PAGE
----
Yonago Castle Ruins

The best view in the city

By Kenji Chida    - 2 min read

The sign at the bottom of the mountain that the Yonago Castle Ruins rests on says that a person in their 40’s should be able to make it to the top in twenty minutes. Although I turned forty this year I thought I could do better than that. On your mark, get set, go! What started as a run, as I passed some old buildings, a multipurpose field and some trees, turned into a jog by the time I got to the second set of log steps up the mountain. This was followed by a rapid walk by the time I reached the base of the stone foundation. I ended up stumbling to the top to be welcomed by a spectacular panoramic view of the city. 

The ruins are the remains of a castle that existed for hundreds of years until it was dismantled at the beginning of the late 1800’s. This was the time of the Meiji Restoration when the power of local lords had waned. The castle towers were deemed unnecessary and according to what I’ve read the wood was used to heat the water of bath houses at that time.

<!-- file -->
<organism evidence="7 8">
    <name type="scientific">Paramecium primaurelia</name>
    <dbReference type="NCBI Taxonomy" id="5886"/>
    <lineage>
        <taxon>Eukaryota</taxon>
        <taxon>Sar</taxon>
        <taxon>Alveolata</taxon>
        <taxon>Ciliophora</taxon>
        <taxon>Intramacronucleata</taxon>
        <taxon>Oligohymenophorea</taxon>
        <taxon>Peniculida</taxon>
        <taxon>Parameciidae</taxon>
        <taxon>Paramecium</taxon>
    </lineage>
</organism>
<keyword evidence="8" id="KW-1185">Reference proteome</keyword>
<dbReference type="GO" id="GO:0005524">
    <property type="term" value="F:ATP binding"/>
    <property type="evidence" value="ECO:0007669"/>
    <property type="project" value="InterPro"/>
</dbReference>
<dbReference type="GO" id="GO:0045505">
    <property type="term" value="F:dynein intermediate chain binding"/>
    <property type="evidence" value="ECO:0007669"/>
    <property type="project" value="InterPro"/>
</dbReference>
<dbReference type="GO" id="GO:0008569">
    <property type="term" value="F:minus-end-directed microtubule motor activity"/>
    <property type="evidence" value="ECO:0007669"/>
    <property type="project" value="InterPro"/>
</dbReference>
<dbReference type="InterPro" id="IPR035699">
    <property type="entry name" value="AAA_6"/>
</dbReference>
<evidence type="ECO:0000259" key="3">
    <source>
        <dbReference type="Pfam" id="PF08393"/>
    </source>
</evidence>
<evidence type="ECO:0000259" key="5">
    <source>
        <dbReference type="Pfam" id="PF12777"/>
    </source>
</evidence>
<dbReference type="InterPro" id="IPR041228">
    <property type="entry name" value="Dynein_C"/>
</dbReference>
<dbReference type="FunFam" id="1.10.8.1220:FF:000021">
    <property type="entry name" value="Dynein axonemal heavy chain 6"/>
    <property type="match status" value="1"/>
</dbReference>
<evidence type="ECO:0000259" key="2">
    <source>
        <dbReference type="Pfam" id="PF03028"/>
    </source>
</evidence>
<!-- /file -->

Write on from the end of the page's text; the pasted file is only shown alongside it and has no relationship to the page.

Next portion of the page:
There is gazebo at the top of the ruins where I caught a local man napping. Benches offer a place to sit and rest after the long hike. Looking out over the city, to the left you can see Lake Naka Umi. Straight ahead there is the Japan Sea and I’ve heard that you can even see the Oki Islands on a clear day. To the left you can see Mt. Daisen which stands like a mini Aconcagua with its own weather system.

Getting to the castle ruins is a bit tricky because there are few signs to guide you. If you come to Yonago by train you can walk to the base of the site in about 40 minutes. If you come by car you’ll find parking a problem because there isn’t much. The entrance to the path requires a little intuition to navigate but once you start it is easy to stay on. If you have enough time there are side paths all over the ruins that can be explored as well.

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Kenji Chida

Kenji Chida @kenji.chida

I was born and raised in Baltimore City, Maryland in the USA after which I moved to New York City at the age of 21. I lived, studied and worked in New York for five years then moved to Okayama in 1998 at the age of 26. After living in Japan for 5 years I decided to try to naturalize. I was granted Japanese citizenship at the age of 33. I am interested in education, political philosophy, and Japanese society. I enjoy playing softball with my kids, driving and motorcycles. I can't say I enjoy running but I often join local 5k races. I want more people from abroad to come to Japan for a visit and I hope that some portion of that group decides to stay. Japan is for everyone! Contact for Okayama, Shimane or Tottori e-mail: okayama@japantourist.jp mob: 090-4109-2690 facebook:http://www.facebook.com/okayama.japantourist

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